Learning About End of Life
Start the Conversation
While death isn’t a hot topic among family at holidays, and for some it may be quite uncomfortable, hospice experts recommend people have the conversation. In fact, these discussions should be framed not as one big moment, but a series of discussions to be had long before one’s death, or even hospitalization. Planning the death experience with family is an invaluable gift to your loved ones and can be some of the most meaningful and intimate moments to share. Studies have shown that these conversations may reduce the regrets, depression, and grief among survivors.
Discussions around end-of-life include the logistics of caregiving, advance directions, designations of healthcare proxy, documented wishes, estate beneficiaries, hospice care, and all that surrounds someone dying. Talking about death also includes describing a person’s desired quality of life before death. Making these kinds of decisions before a crisis occurs will dramatically reduce the fear and stress of the person dying as well as their loved ones.
“My loved one was placed on Hospice just 2 weeks prior to his death. The hospice workers were all helpful, respectful, and communicative. We were just so early in the process and learning about what to expect when he went downhill quickly.”
Ellen Goodman is a Pulitzer Prizer winning writer and created “The Conversation Project” after caring for her mother with Alzheimer disease.
She said, “The last thing my mom would have wanted was to force me into such bewildering, painful uncertainty about her life and death. I realized only after her death how much easier it would have all been if I heard her voice in my ear as these decisions had to be made. If only we had talked about it. And so, I never want to leave the people I love that uneasy and bewildered about my own wishes. It’s time for us to talk.”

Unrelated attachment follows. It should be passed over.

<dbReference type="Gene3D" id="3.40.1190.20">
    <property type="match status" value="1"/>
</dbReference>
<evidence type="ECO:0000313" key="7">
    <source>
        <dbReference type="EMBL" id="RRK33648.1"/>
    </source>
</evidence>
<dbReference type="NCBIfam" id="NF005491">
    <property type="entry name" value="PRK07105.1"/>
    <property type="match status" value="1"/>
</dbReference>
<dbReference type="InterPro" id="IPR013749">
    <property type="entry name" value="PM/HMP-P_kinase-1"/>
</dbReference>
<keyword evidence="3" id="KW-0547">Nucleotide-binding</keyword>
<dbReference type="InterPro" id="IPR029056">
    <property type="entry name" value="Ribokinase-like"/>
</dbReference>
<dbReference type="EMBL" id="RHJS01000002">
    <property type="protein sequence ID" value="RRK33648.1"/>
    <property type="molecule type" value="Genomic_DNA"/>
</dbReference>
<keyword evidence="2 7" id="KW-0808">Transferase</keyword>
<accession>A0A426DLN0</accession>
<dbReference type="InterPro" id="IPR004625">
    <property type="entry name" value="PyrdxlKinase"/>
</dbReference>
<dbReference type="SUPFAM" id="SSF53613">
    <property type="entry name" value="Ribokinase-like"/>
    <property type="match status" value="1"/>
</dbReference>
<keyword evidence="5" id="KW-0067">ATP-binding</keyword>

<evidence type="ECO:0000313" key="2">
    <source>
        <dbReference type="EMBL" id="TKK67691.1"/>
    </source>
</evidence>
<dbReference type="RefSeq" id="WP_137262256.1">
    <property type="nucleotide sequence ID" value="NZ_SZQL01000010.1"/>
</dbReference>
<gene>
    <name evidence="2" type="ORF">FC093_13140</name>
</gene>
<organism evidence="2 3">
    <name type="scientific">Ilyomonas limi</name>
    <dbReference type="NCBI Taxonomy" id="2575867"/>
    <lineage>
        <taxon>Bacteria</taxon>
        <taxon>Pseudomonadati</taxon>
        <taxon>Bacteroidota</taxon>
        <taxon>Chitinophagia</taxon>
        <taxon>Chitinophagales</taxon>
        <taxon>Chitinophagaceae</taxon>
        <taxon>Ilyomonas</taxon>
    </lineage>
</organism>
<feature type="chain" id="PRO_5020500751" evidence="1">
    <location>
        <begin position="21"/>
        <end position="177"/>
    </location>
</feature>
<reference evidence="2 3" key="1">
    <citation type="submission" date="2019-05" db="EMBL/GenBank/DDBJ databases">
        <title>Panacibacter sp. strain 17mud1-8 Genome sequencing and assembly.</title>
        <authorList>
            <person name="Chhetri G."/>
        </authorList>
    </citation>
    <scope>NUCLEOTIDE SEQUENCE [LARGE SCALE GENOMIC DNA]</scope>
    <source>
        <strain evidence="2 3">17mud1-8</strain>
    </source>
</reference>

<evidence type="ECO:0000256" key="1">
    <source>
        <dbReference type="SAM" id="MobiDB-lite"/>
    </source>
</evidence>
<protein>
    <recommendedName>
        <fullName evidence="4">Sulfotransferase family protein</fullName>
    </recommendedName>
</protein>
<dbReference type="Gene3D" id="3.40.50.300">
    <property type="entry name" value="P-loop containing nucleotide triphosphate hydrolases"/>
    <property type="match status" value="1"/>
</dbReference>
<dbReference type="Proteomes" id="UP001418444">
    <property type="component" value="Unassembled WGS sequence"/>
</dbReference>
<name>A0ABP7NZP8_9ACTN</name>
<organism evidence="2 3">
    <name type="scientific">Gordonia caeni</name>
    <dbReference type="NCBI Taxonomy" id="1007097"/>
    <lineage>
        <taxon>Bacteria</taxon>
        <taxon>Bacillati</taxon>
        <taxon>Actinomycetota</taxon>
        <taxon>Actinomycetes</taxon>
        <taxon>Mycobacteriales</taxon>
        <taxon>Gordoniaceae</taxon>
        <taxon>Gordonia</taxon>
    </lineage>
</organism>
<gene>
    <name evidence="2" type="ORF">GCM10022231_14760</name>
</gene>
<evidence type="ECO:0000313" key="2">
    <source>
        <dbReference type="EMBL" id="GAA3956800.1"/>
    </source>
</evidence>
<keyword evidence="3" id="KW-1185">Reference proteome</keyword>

- What is most important to you as you think about the end of life?
- Where would you like to be during your final days?
- What do you want the last phase of your life to be like?
- Who would you want to care for you?
- What types of treatment would you want or not want? (feeding tube, resuscitation)
- Who do you want to make decisions for you if you are unable to speak for yourself?
- Would there be anything left unsaid if you were to die suddenly?
- Are there financial affairs you need to get in order?
- Are there any family complexities that need to be worked out?
- Are there important milestones you want to be present (birth of a grandchild, son’s 60th birthday)
- When is it OK to shift focus from curing a treatment to comfort care alone?
- Answer this question “What matters most to me at the end of my life is…”
Partners In Care offers patients a few resources to start thinking about end-of-life topics
- More about Palliative Care and Hospice Care from the National Institute of Health
- Listen to Our Podcast: Life’s Too Short
- Partners in Care Brochures
Learn More About End of Life
Podcasts or Talks
- BJ Miller’s Ted Talk “What really matters at end of life”
- End Well Podcast
- All There Is with Anderson Cooper, CNN Audio, specifically the episodes “You Are Not Alone” and “Sadness Isn’t An Enemy”
- “Moving Forward,” TED Radio Hour
- “When Surviving Is Enough,” A Slight Change of Plans, Pushkin Industries
- What’s Your Grief Podcast
- The Art of Dying Well Podcast
- Limitless, Episode 6 “Acceptance” – Disney+
- I know This Much Is True – HBO Max
- After Life – Netflix
- Dead to Me – Netflix
- This Is Us – NBC Entertainment
- From Scratch: A Memoir of Love Sicily, and Finding Home – Netflix
- Time of Death – Showtime Networks
- Black Panther: Wakanda Forever, Marvel
- Coco, Disney
- A Moment to Remember
- Terms of Endearment
- The Nurse with the Purple Hair
- My Girl
- Dead Poets Society
- The Bucket List